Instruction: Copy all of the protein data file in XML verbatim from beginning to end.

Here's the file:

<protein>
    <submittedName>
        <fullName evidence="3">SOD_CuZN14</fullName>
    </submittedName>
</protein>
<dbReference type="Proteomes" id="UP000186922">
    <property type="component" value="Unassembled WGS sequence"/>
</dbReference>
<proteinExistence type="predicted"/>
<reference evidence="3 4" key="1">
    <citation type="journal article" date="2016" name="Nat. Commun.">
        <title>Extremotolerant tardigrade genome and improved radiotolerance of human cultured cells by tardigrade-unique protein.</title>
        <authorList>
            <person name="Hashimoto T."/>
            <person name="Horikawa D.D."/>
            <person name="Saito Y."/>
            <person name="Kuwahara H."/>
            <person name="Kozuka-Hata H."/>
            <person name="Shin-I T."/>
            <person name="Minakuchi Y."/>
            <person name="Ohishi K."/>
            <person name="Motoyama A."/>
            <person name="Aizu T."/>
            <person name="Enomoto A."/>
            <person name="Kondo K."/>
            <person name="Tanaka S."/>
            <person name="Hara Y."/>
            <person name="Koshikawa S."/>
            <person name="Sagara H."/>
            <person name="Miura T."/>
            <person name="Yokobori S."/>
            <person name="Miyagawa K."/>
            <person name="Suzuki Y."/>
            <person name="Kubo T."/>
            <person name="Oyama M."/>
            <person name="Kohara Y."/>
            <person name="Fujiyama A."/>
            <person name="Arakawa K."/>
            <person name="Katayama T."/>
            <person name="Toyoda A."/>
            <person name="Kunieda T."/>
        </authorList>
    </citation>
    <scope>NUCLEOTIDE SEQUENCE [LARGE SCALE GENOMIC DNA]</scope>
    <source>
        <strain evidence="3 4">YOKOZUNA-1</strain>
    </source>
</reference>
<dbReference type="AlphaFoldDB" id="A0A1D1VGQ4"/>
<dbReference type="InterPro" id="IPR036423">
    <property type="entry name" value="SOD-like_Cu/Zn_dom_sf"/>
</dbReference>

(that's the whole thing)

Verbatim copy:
<protein>
    <submittedName>
        <fullName evidence="3">SOD_CuZN14</fullName>
    </submittedName>
</protein>
<dbReference type="Proteomes" id="UP000186922">
    <property type="component" value="Unassembled WGS sequence"/>
</dbReference>
<proteinExistence type="predicted"/>
<reference evidence="3 4" key="1">
    <citation type="journal article" date="2016" name="Nat. Commun.">
        <title>Extremotolerant tardigrade genome and improved radiotolerance of human cultured cells by tardigrade-unique protein.</title>
        <authorList>
            <person name="Hashimoto T."/>
            <person name="Horikawa D.D."/>
            <person name="Saito Y."/>
            <person name="Kuwahara H."/>
            <person name="Kozuka-Hata H."/>
            <person name="Shin-I T."/>
            <person name="Minakuchi Y."/>
            <person name="Ohishi K."/>
            <person name="Motoyama A."/>
            <person name="Aizu T."/>
            <person name="Enomoto A."/>
            <person name="Kondo K."/>
            <person name="Tanaka S."/>
            <person name="Hara Y."/>
            <person name="Koshikawa S."/>
            <person name="Sagara H."/>
            <person name="Miura T."/>
            <person name="Yokobori S."/>
            <person name="Miyagawa K."/>
            <person name="Suzuki Y."/>
            <person name="Kubo T."/>
            <person name="Oyama M."/>
            <person name="Kohara Y."/>
            <person name="Fujiyama A."/>
            <person name="Arakawa K."/>
            <person name="Katayama T."/>
            <person name="Toyoda A."/>
            <person name="Kunieda T."/>
        </authorList>
    </citation>
    <scope>NUCLEOTIDE SEQUENCE [LARGE SCALE GENOMIC DNA]</scope>
    <source>
        <strain evidence="3 4">YOKOZUNA-1</strain>
    </source>
</reference>
<dbReference type="AlphaFoldDB" id="A0A1D1VGQ4"/>
<dbReference type="InterPro" id="IPR036423">
    <property type="entry name" value="SOD-like_Cu/Zn_dom_sf"/>
</dbReference>